Over the past few months, I have been working *sporadically* on what I hope will one day be my third book. This new addition to the Be Beyond Borders library is meant to be a collection of poems.

I wrote an initial draft in August. Doing so was the best feeling ever! Problem is, looking at it now, I can’t help but cringe. If Where to Next? (my travel memoir) left anything unsaid, this attempt at poetry doesn’t. Some may call it an open-window to my humanity or, less romantically, a striptease of my soul.

Being that raw and honest doesn’t mean the output is any good. Far from it. Clunky rhymes there. Lazy rhythm here. Oh well, at least I tried! Torn between constructive criticism and nagging self-doubt, I couldn’t help to wonder… Are we all dormant poets?

What makes poetry poetry?

Did you know that poetry comes from the Ancient Greek word ποιεω (poieo) which means “to create”?

When doing some research, I realised that poetry is often defined in opposition to other art forms, writing techniques, or expression styles such as prose. For example, it is said that when prose shows continuity, consistency and paragraphs, poetry consists of lines, musicality and imagery.

However, what poetry actually is, remains somewhat of a mystery especially when the genre is so diverse that there are over 50 recognised forms of poetry in the world… From Haiku in Japan to Lyric Poetry in Europe, or Epic Poems in Africa, just to name a few.

What makes poetry poetry then? In my mind, and that of many others, the answer is ’emotions’. Poetry is poetry when it has the ability to move, seduce, revolt, inspire its author and readers alike. Outstanding poetry is found in verses that make you feel something so deep, so intense, and so truthful that they become ingrained in you for years to come.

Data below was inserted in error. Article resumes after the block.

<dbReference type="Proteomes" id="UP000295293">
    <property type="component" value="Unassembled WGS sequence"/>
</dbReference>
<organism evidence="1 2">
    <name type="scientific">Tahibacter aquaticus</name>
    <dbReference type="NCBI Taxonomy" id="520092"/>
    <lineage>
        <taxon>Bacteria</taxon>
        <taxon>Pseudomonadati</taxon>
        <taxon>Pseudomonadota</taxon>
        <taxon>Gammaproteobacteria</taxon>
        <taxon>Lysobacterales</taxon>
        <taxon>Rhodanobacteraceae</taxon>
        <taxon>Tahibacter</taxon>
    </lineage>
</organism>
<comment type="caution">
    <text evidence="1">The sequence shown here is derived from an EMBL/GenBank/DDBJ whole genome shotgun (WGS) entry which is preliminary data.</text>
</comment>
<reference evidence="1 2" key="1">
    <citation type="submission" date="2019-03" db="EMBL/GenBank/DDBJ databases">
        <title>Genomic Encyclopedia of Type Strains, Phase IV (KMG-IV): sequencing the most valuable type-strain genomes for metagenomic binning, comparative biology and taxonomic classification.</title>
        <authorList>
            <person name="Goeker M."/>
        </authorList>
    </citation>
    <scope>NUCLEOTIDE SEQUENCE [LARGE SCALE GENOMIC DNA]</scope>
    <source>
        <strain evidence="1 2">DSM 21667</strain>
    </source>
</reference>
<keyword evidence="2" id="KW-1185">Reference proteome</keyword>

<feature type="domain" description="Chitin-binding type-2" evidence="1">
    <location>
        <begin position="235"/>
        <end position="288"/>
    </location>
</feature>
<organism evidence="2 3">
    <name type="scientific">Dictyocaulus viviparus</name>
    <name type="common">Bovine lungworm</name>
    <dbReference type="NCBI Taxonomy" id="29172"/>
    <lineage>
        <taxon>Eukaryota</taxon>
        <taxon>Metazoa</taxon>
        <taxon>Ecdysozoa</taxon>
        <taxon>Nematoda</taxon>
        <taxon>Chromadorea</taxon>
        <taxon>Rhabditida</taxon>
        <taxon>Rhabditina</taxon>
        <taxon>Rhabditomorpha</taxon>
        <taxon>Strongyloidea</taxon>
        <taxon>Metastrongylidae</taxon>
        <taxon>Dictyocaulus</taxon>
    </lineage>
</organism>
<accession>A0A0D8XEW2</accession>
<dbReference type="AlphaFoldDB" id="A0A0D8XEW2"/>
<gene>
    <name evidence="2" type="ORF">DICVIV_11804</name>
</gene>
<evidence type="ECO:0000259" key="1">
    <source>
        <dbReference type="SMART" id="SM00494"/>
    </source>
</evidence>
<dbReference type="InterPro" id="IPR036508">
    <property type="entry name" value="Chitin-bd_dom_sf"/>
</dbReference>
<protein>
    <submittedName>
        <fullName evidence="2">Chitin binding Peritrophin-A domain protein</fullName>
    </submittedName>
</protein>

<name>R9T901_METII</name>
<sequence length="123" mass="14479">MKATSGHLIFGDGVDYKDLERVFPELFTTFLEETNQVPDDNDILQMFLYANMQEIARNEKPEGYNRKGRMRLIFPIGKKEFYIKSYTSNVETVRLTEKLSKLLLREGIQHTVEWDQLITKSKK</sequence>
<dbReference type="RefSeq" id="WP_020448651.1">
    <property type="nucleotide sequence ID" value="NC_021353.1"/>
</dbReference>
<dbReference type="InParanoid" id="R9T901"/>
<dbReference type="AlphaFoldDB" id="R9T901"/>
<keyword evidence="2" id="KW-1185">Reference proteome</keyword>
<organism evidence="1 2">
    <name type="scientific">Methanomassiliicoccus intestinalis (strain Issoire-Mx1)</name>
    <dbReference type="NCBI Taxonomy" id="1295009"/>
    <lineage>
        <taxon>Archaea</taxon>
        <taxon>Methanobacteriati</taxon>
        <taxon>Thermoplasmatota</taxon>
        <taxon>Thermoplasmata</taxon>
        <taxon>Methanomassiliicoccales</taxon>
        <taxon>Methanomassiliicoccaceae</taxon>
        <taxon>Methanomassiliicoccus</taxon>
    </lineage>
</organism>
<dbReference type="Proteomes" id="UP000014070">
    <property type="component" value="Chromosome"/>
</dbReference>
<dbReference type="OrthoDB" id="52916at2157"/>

Poetry – in its holistic sense – has no set shape, frame, or limitations. On that basis, if we can create and use our words, we all have the ability to be poets. But why should we bother writing verses in the first place?

Why write poetry?

Where to even begin… The reasons why poetry matters as endless as they are personal.

Many – myself included – find it therapeutic. They see poetry as a conduit to self-expression. Through their creations, poets are able to share their deepest – and often darkest – thoughts and feelings. It gives writers an opportunity to free themselves of any internal turmoil by laying everything on paper following structures and conventions as closely or loosely as they see fit.

In turn, readers may either recognise themselves somewhere between the lines or be transported to a different place of wild dreams and vivid imagination.

Poems have also long been a vehicle to express a political point of view, raise awareness of social issues or support various causes.

So, if poetry is undeniably essential to humanity and the ability to create poems is within everyone’s reach, why aren’t we all active poets?

How to write poetry?

Poetry is vast and can be intimidating but if you look around, you’ll find examples of poetic works in the most surprising places.

Take Instagram captions for example. I can’t even tell you the number of times I’ve felt transported and inspired by the words I’ve read while scrolling down my feed.

Personally, all my poems beginning at the “word vomit” stage during which I write down thoughts and feelings as they come. Then, I let the outcome rest and walk away from it. Days, weeks or sometimes months later, I go back, read through my initial draft and edit.

I find editing the most difficult by far. Cutting or modifying a word can feel like losing an arm or a leg. Imagine removing a whole line!

On that note, it’s your turn. Whatever it is that’s top of your mind or that you’re going through right now, put it in a poem and send it to me. I’d love to read it!

In the meantime, here is one of my humble creations…

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